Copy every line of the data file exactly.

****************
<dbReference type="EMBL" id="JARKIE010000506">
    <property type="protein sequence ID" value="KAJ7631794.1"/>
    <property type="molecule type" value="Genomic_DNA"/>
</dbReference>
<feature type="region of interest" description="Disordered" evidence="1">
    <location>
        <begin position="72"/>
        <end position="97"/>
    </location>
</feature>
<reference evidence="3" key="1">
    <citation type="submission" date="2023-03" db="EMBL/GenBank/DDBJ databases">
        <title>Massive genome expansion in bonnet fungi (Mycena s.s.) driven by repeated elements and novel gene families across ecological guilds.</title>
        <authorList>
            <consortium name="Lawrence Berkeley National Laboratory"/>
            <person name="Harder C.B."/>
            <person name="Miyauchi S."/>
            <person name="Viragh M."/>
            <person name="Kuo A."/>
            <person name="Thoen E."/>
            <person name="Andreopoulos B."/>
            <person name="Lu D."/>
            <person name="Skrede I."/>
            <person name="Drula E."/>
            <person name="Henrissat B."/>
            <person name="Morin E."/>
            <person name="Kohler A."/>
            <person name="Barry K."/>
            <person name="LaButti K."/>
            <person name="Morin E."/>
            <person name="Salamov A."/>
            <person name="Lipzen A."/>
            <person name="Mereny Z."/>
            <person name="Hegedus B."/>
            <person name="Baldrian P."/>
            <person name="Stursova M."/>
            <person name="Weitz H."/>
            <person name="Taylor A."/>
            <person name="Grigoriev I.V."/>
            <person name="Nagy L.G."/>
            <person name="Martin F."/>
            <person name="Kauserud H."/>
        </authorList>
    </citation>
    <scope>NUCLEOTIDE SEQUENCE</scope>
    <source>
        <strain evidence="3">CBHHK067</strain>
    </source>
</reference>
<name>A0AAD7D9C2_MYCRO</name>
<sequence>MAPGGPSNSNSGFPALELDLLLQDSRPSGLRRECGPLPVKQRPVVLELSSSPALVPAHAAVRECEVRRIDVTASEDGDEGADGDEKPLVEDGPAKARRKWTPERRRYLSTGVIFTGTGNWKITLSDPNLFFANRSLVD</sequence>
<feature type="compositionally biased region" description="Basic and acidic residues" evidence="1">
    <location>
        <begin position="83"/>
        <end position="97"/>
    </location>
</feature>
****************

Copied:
<dbReference type="EMBL" id="JARKIE010000506">
    <property type="protein sequence ID" value="KAJ7631794.1"/>
    <property type="molecule type" value="Genomic_DNA"/>
</dbReference>
<feature type="region of interest" description="Disordered" evidence="1">
    <location>
        <begin position="72"/>
        <end position="97"/>
    </location>
</feature>
<reference evidence="3" key="1">
    <citation type="submission" date="2023-03" db="EMBL/GenBank/DDBJ databases">
        <title>Massive genome expansion in bonnet fungi (Mycena s.s.) driven by repeated elements and novel gene families across ecological guilds.</title>
        <authorList>
            <consortium name="Lawrence Berkeley National Laboratory"/>
            <person name="Harder C.B."/>
            <person name="Miyauchi S."/>
            <person name="Viragh M."/>
            <person name="Kuo A."/>
            <person name="Thoen E."/>
            <person name="Andreopoulos B."/>
            <person name="Lu D."/>
            <person name="Skrede I."/>
            <person name="Drula E."/>
            <person name="Henrissat B."/>
            <person name="Morin E."/>
            <person name="Kohler A."/>
            <person name="Barry K."/>
            <person name="LaButti K."/>
            <person name="Morin E."/>
            <person name="Salamov A."/>
            <person name="Lipzen A."/>
            <person name="Mereny Z."/>
            <person name="Hegedus B."/>
            <person name="Baldrian P."/>
            <person name="Stursova M."/>
            <person name="Weitz H."/>
            <person name="Taylor A."/>
            <person name="Grigoriev I.V."/>
            <person name="Nagy L.G."/>
            <person name="Martin F."/>
            <person name="Kauserud H."/>
        </authorList>
    </citation>
    <scope>NUCLEOTIDE SEQUENCE</scope>
    <source>
        <strain evidence="3">CBHHK067</strain>
    </source>
</reference>
<name>A0AAD7D9C2_MYCRO</name>
<sequence>MAPGGPSNSNSGFPALELDLLLQDSRPSGLRRECGPLPVKQRPVVLELSSSPALVPAHAAVRECEVRRIDVTASEDGDEGADGDEKPLVEDGPAKARRKWTPERRRYLSTGVIFTGTGNWKITLSDPNLFFANRSLVD</sequence>
<feature type="compositionally biased region" description="Basic and acidic residues" evidence="1">
    <location>
        <begin position="83"/>
        <end position="97"/>
    </location>
</feature>